Welcome to FreeDivorce.com.
Christina: This is Christina.
Ed: This is Ed. Today, we are going to talk about how to start settlement discussions with your spouse.
Christina: Let’s assume I have filed for divorce, filled out my Preliminary Declaration of Disclosure documents, and served copies of all my paperwork to my spouse. Let’s also assume I have watched all of the “Getting Educated” videos so I am now educated enough to begin settlement negotiations with my spouse. How do I approach the negotiation process?
Ed: If you are able, start by having a face-to-face discussion with your spouse about all the issues you need to agree upon. Have the discussion at a coffee shop or similar place if you feel meeting in a public place will help keep the discussion calm. If you can’t have a discussion face-to-face, do it over the phone or exchange settlement proposals via email.
Christina: How do I start to negotiate?
Ed: Start with simple issues that you feel confident you can agree upon. Property issues are usually a good starting point. It is usually much easier to reach an agreement about how to divide furniture or bank accounts than to agree on how to divide children or how much support should be paid. Once you get the ball rolling with some initial agreements about how to divide your property, keep the momentum going. Build on those simple agreements to move on to more difficult issues. Save the hardest issues for last. It may take several meetings over a period of weeks or months before you can reach an agreement on all issues.
Christina: What do I do if I can’t reach an agreement with my spouse on some of the issues?
Ed: If you can’t reach an agreement with your spouse on a particular issue, try making concessions on other issues and then “packaging” a settlement involving a group of issues. Sometimes, reaching a settlement is just a question of timing. Put off settlement discussions until your spouse is in a more receptive mood to negotiate.
Sometimes, the roadblock to settlement is the failure of one or both spouses to listen to the other spouse’s concerns. I can’t over-emphasize this. If you are stuck on a particular issue, ask your spouse to describe in detail his or her concerns regarding that issue. Then, really listen to your spouse. Don’t interrupt. Don’t argue. Let them have their full say. Sometimes, cases can’t be settled until your spouse feels they had a chance to express their feelings and concerns and you actually listened and understood what they said. After you have listened to your spouse, ask your spouse what he or she thinks can be done to address their concerns. Work on coming up with a plan that will address their concerns.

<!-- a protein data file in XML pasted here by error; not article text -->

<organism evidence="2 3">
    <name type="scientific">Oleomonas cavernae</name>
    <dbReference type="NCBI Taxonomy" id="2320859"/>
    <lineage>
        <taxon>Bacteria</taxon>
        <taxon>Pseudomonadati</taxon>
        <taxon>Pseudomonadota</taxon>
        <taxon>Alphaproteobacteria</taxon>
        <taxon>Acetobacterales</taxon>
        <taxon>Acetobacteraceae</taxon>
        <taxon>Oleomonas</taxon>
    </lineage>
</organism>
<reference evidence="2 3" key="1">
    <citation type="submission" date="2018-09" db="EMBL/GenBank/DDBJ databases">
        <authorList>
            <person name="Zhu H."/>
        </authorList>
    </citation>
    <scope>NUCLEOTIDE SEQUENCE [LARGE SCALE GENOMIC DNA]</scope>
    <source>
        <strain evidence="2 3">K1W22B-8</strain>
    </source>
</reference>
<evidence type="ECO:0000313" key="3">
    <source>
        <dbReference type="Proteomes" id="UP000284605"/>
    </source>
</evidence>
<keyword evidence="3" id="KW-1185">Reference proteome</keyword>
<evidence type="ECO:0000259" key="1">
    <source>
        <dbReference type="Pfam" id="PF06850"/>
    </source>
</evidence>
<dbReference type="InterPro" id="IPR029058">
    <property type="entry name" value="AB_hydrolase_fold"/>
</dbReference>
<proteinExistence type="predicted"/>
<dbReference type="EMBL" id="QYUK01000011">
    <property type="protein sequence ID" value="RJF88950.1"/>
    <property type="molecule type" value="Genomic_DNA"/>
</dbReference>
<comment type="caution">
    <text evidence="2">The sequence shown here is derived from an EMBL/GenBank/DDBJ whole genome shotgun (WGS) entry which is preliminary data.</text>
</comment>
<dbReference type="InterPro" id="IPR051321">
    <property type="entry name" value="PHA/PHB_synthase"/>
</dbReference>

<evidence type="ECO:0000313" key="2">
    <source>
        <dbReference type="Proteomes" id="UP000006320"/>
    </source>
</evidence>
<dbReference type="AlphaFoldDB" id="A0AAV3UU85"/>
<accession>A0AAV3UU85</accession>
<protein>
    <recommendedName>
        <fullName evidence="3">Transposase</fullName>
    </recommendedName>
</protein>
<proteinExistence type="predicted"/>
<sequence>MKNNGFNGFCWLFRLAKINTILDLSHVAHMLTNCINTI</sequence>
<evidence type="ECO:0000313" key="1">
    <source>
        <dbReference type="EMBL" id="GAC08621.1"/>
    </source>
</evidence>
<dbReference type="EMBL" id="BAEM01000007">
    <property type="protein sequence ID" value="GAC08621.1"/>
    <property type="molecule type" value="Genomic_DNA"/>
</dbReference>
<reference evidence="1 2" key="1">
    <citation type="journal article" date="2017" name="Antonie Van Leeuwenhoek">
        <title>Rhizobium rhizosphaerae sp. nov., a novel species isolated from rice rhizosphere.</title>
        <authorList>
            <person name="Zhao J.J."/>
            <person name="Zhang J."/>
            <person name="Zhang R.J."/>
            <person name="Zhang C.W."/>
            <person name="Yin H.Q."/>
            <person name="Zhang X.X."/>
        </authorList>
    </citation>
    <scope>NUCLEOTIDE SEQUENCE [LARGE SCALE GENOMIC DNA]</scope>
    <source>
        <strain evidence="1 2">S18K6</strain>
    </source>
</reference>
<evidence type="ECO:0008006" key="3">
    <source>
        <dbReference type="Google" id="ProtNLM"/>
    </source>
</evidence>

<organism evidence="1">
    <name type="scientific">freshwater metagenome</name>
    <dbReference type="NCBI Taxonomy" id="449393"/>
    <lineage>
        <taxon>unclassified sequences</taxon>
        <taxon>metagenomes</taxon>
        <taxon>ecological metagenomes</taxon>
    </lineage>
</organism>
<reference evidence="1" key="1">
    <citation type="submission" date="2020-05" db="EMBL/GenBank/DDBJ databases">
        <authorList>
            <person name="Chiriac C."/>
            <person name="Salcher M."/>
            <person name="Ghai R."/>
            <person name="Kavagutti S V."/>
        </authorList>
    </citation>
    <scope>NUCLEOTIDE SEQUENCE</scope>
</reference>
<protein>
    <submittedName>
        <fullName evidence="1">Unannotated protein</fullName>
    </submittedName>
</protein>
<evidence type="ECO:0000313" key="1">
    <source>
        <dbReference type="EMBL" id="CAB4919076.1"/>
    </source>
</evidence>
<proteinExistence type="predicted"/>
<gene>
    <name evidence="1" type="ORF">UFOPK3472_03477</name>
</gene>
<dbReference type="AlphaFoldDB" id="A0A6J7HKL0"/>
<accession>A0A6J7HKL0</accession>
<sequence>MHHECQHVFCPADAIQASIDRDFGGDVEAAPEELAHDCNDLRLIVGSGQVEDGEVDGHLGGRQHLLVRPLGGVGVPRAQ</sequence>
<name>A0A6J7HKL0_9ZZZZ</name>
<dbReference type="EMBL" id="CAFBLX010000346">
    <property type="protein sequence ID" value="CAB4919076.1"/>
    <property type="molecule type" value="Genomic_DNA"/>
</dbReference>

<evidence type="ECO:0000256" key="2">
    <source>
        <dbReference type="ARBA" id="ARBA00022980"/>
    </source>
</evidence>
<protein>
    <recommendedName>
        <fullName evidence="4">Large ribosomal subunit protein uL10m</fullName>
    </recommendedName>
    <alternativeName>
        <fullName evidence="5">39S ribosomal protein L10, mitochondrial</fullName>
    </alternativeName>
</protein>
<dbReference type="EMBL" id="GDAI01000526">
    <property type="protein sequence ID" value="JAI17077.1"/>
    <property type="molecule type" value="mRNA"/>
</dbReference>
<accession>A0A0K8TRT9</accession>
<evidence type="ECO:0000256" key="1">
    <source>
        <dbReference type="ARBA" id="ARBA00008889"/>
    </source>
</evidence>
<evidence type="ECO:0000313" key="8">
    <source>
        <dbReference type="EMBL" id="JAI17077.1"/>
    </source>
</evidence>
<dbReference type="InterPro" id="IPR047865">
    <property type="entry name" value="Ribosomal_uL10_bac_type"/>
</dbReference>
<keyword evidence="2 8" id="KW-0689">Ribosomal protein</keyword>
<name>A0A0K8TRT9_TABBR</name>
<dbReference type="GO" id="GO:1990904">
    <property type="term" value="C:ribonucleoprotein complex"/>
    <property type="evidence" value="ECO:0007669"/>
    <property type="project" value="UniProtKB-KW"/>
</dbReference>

Christina: In my practice, I have found that most people can agree on how to divide their assets and debts, but reaching an agreement on child custody is a major problem.
Ed: If you are stuck on child custody-related issues, consider setting up a meeting with a therapist that specializes in children’s issues and ask the therapist to help you and your spouse reach agreements on custody issues. There are therapists that focus their practice on children and child custody disputes. Frequently, these therapists work with divorce lawyers and the courts. For example, in high conflict custody disputes, the parties will sometimes stipulate to hire a private therapist to conduct what is called a “custody evaluation”. The therapist will meet with the parties, interview the children, talk to third parties, and do other things to figure out the type of child custody arrangement that will be in the best interests of the children. The therapist then writes a report that is filed with the court. The court will give a lot of weight to the recommendations contained in the therapist’s report. These types of private child custody evaluations can be very expensive, costing $10,000 or $20,000, and sometimes more. I’m not suggesting that if you are doing your own divorce, you and your spouse go out and hire a therapist to do a private custody evaluation. I am merely letting you know that there are therapists out there that are highly specialized when it comes to child custody issues and many of these therapists not only do child custody evaluations but will also meet with parents to help them reach agreements about child custody issues. I have had many clients that we’re unable to agree on custody issues. I referred them to a local therapist and, after two or three meetings with a therapist, the vast majority of my clients were able to reach a custody agreement.
Christina: What if, after lots of discussions, my spouse and I just can’t agree on how to settle some or all of the issues involved in our divorce case – what do I do?
Ed: If you can’t come to terms on one or more issues, consider meeting with a mediator. Mediation is certainly better than litigation. We will discuss how mediation works in the next video.